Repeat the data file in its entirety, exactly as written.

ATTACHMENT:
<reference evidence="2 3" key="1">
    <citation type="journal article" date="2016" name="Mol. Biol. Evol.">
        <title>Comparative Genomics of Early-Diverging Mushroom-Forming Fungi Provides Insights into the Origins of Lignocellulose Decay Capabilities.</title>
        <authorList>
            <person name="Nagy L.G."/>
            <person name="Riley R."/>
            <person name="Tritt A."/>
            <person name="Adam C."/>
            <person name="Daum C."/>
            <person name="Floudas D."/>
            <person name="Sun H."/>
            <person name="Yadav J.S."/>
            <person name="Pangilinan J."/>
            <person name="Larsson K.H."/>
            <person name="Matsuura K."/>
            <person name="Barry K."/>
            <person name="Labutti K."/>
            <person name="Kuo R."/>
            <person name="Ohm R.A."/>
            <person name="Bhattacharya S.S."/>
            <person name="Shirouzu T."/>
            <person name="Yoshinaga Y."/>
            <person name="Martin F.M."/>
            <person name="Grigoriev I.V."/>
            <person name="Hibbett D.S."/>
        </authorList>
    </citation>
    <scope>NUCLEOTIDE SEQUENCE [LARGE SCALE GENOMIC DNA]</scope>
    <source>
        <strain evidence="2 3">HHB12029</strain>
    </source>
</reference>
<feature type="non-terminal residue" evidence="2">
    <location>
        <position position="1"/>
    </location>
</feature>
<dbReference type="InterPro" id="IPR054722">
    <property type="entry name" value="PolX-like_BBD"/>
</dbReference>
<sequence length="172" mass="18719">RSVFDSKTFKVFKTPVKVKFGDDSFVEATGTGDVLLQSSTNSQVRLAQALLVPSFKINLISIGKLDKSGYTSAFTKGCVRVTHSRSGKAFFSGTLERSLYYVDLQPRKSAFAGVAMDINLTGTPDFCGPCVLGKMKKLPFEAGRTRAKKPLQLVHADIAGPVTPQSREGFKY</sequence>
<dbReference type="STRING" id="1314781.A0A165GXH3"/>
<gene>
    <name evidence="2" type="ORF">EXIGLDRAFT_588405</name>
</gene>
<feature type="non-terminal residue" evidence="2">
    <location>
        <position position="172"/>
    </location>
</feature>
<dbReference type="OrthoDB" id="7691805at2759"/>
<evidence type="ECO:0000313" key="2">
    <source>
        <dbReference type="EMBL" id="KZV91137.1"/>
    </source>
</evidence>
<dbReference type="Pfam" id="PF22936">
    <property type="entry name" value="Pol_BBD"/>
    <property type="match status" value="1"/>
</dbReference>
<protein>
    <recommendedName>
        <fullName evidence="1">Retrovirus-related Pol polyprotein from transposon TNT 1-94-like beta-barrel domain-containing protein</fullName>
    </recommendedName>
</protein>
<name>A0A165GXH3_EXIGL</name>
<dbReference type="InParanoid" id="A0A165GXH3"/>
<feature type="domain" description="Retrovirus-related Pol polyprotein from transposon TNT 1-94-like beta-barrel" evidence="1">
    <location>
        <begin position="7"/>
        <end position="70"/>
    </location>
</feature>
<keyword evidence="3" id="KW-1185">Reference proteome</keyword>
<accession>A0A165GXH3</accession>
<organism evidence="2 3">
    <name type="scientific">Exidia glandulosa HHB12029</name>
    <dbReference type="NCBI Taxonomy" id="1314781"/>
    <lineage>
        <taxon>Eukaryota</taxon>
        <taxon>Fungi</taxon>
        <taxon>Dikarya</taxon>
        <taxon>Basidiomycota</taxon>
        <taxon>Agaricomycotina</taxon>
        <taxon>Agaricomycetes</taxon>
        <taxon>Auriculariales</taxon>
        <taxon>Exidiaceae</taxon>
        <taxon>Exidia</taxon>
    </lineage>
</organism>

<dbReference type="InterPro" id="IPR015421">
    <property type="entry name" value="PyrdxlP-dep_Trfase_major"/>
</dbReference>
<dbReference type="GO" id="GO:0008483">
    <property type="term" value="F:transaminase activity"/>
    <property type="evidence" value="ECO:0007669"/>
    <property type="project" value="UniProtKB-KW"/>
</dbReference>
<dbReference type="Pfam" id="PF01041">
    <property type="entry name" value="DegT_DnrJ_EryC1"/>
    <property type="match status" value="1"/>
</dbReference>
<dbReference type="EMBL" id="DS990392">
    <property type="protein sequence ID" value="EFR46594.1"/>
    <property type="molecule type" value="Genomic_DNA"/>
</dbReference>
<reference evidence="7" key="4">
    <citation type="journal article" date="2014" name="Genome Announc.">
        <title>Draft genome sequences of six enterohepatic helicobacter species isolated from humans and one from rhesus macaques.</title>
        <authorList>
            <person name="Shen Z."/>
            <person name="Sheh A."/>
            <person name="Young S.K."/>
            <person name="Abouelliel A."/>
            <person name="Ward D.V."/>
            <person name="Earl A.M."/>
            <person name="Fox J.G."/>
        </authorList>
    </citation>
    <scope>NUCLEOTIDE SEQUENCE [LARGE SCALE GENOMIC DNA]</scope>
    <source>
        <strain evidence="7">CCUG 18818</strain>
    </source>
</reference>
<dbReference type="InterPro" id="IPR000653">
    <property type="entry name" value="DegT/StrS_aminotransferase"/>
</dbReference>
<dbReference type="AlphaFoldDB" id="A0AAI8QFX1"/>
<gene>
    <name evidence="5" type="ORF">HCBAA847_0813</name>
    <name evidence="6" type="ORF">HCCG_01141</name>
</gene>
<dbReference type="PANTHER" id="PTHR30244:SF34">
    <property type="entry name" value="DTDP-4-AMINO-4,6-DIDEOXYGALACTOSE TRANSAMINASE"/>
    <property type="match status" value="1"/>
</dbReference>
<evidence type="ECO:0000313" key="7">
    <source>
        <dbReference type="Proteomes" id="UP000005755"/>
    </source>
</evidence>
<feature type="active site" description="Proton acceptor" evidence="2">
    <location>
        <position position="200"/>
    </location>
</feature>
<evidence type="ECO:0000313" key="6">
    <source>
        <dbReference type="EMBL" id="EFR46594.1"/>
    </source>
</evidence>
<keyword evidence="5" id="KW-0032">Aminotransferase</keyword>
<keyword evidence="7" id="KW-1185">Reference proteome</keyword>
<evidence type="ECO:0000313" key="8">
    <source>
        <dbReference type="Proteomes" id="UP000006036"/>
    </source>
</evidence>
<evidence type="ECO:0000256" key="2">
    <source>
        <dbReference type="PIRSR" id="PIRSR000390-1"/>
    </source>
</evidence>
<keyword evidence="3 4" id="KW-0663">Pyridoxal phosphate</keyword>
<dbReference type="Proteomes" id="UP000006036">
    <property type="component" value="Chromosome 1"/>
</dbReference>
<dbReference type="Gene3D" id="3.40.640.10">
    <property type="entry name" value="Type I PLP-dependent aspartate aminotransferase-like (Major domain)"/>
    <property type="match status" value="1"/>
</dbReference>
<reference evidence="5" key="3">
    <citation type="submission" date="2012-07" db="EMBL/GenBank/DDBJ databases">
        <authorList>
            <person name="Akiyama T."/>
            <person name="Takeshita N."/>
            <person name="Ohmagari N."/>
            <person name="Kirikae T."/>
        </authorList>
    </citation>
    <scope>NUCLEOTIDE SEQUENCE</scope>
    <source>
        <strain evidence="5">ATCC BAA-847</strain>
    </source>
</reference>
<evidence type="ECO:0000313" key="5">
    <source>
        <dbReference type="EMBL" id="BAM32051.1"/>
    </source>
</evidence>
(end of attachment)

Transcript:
<reference evidence="2 3" key="1">
    <citation type="journal article" date="2016" name="Mol. Biol. Evol.">
        <title>Comparative Genomics of Early-Diverging Mushroom-Forming Fungi Provides Insights into the Origins of Lignocellulose Decay Capabilities.</title>
        <authorList>
            <person name="Nagy L.G."/>
            <person name="Riley R."/>
            <person name="Tritt A."/>
            <person name="Adam C."/>
            <person name="Daum C."/>
            <person name="Floudas D."/>
            <person name="Sun H."/>
            <person name="Yadav J.S."/>
            <person name="Pangilinan J."/>
            <person name="Larsson K.H."/>
            <person name="Matsuura K."/>
            <person name="Barry K."/>
            <person name="Labutti K."/>
            <person name="Kuo R."/>
            <person name="Ohm R.A."/>
            <person name="Bhattacharya S.S."/>
            <person name="Shirouzu T."/>
            <person name="Yoshinaga Y."/>
            <person name="Martin F.M."/>
            <person name="Grigoriev I.V."/>
            <person name="Hibbett D.S."/>
        </authorList>
    </citation>
    <scope>NUCLEOTIDE SEQUENCE [LARGE SCALE GENOMIC DNA]</scope>
    <source>
        <strain evidence="2 3">HHB12029</strain>
    </source>
</reference>
<feature type="non-terminal residue" evidence="2">
    <location>
        <position position="1"/>
    </location>
</feature>
<dbReference type="InterPro" id="IPR054722">
    <property type="entry name" value="PolX-like_BBD"/>
</dbReference>
<sequence length="172" mass="18719">RSVFDSKTFKVFKTPVKVKFGDDSFVEATGTGDVLLQSSTNSQVRLAQALLVPSFKINLISIGKLDKSGYTSAFTKGCVRVTHSRSGKAFFSGTLERSLYYVDLQPRKSAFAGVAMDINLTGTPDFCGPCVLGKMKKLPFEAGRTRAKKPLQLVHADIAGPVTPQSREGFKY</sequence>
<dbReference type="STRING" id="1314781.A0A165GXH3"/>
<gene>
    <name evidence="2" type="ORF">EXIGLDRAFT_588405</name>
</gene>
<feature type="non-terminal residue" evidence="2">
    <location>
        <position position="172"/>
    </location>
</feature>
<dbReference type="OrthoDB" id="7691805at2759"/>
<evidence type="ECO:0000313" key="2">
    <source>
        <dbReference type="EMBL" id="KZV91137.1"/>
    </source>
</evidence>
<dbReference type="Pfam" id="PF22936">
    <property type="entry name" value="Pol_BBD"/>
    <property type="match status" value="1"/>
</dbReference>
<protein>
    <recommendedName>
        <fullName evidence="1">Retrovirus-related Pol polyprotein from transposon TNT 1-94-like beta-barrel domain-containing protein</fullName>
    </recommendedName>
</protein>
<name>A0A165GXH3_EXIGL</name>
<dbReference type="InParanoid" id="A0A165GXH3"/>
<feature type="domain" description="Retrovirus-related Pol polyprotein from transposon TNT 1-94-like beta-barrel" evidence="1">
    <location>
        <begin position="7"/>
        <end position="70"/>
    </location>
</feature>
<keyword evidence="3" id="KW-1185">Reference proteome</keyword>
<accession>A0A165GXH3</accession>
<organism evidence="2 3">
    <name type="scientific">Exidia glandulosa HHB12029</name>
    <dbReference type="NCBI Taxonomy" id="1314781"/>
    <lineage>
        <taxon>Eukaryota</taxon>
        <taxon>Fungi</taxon>
        <taxon>Dikarya</taxon>
        <taxon>Basidiomycota</taxon>
        <taxon>Agaricomycotina</taxon>
        <taxon>Agaricomycetes</taxon>
        <taxon>Auriculariales</taxon>
        <taxon>Exidiaceae</taxon>
        <taxon>Exidia</taxon>
    </lineage>
</organism>

<dbReference type="InterPro" id="IPR015421">
    <property type="entry name" value="PyrdxlP-dep_Trfase_major"/>
</dbReference>
<dbReference type="GO" id="GO:0008483">
    <property type="term" value="F:transaminase activity"/>
    <property type="evidence" value="ECO:0007669"/>
    <property type="project" value="UniProtKB-KW"/>
</dbReference>
<dbReference type="Pfam" id="PF01041">
    <property type="entry name" value="DegT_DnrJ_EryC1"/>
    <property type="match status" value="1"/>
</dbReference>
<dbReference type="EMBL" id="DS990392">
    <property type="protein sequence ID" value="EFR46594.1"/>
    <property type="molecule type" value="Genomic_DNA"/>
</dbReference>
<reference evidence="7" key="4">
    <citation type="journal article" date="2014" name="Genome Announc.">
        <title>Draft genome sequences of six enterohepatic helicobacter species isolated from humans and one from rhesus macaques.</title>
        <authorList>
            <person name="Shen Z."/>
            <person name="Sheh A."/>
            <person name="Young S.K."/>
            <person name="Abouelliel A."/>
            <person name="Ward D.V."/>
            <person name="Earl A.M."/>
            <person name="Fox J.G."/>
        </authorList>
    </citation>
    <scope>NUCLEOTIDE SEQUENCE [LARGE SCALE GENOMIC DNA]</scope>
    <source>
        <strain evidence="7">CCUG 18818</strain>
    </source>
</reference>
<dbReference type="InterPro" id="IPR000653">
    <property type="entry name" value="DegT/StrS_aminotransferase"/>
</dbReference>
<dbReference type="AlphaFoldDB" id="A0AAI8QFX1"/>
<gene>
    <name evidence="5" type="ORF">HCBAA847_0813</name>
    <name evidence="6" type="ORF">HCCG_01141</name>
</gene>
<dbReference type="PANTHER" id="PTHR30244:SF34">
    <property type="entry name" value="DTDP-4-AMINO-4,6-DIDEOXYGALACTOSE TRANSAMINASE"/>
    <property type="match status" value="1"/>
</dbReference>
<evidence type="ECO:0000313" key="7">
    <source>
        <dbReference type="Proteomes" id="UP000005755"/>
    </source>
</evidence>
<feature type="active site" description="Proton acceptor" evidence="2">
    <location>
        <position position="200"/>
    </location>
</feature>
<evidence type="ECO:0000313" key="6">
    <source>
        <dbReference type="EMBL" id="EFR46594.1"/>
    </source>
</evidence>
<keyword evidence="5" id="KW-0032">Aminotransferase</keyword>
<keyword evidence="7" id="KW-1185">Reference proteome</keyword>
<evidence type="ECO:0000313" key="8">
    <source>
        <dbReference type="Proteomes" id="UP000006036"/>
    </source>
</evidence>
<evidence type="ECO:0000256" key="2">
    <source>
        <dbReference type="PIRSR" id="PIRSR000390-1"/>
    </source>
</evidence>
<keyword evidence="3 4" id="KW-0663">Pyridoxal phosphate</keyword>
<dbReference type="Proteomes" id="UP000006036">
    <property type="component" value="Chromosome 1"/>
</dbReference>
<dbReference type="Gene3D" id="3.40.640.10">
    <property type="entry name" value="Type I PLP-dependent aspartate aminotransferase-like (Major domain)"/>
    <property type="match status" value="1"/>
</dbReference>
<reference evidence="5" key="3">
    <citation type="submission" date="2012-07" db="EMBL/GenBank/DDBJ databases">
        <authorList>
            <person name="Akiyama T."/>
            <person name="Takeshita N."/>
            <person name="Ohmagari N."/>
            <person name="Kirikae T."/>
        </authorList>
    </citation>
    <scope>NUCLEOTIDE SEQUENCE</scope>
    <source>
        <strain evidence="5">ATCC BAA-847</strain>
    </source>
</reference>
<evidence type="ECO:0000313" key="5">
    <source>
        <dbReference type="EMBL" id="BAM32051.1"/>
    </source>
</evidence>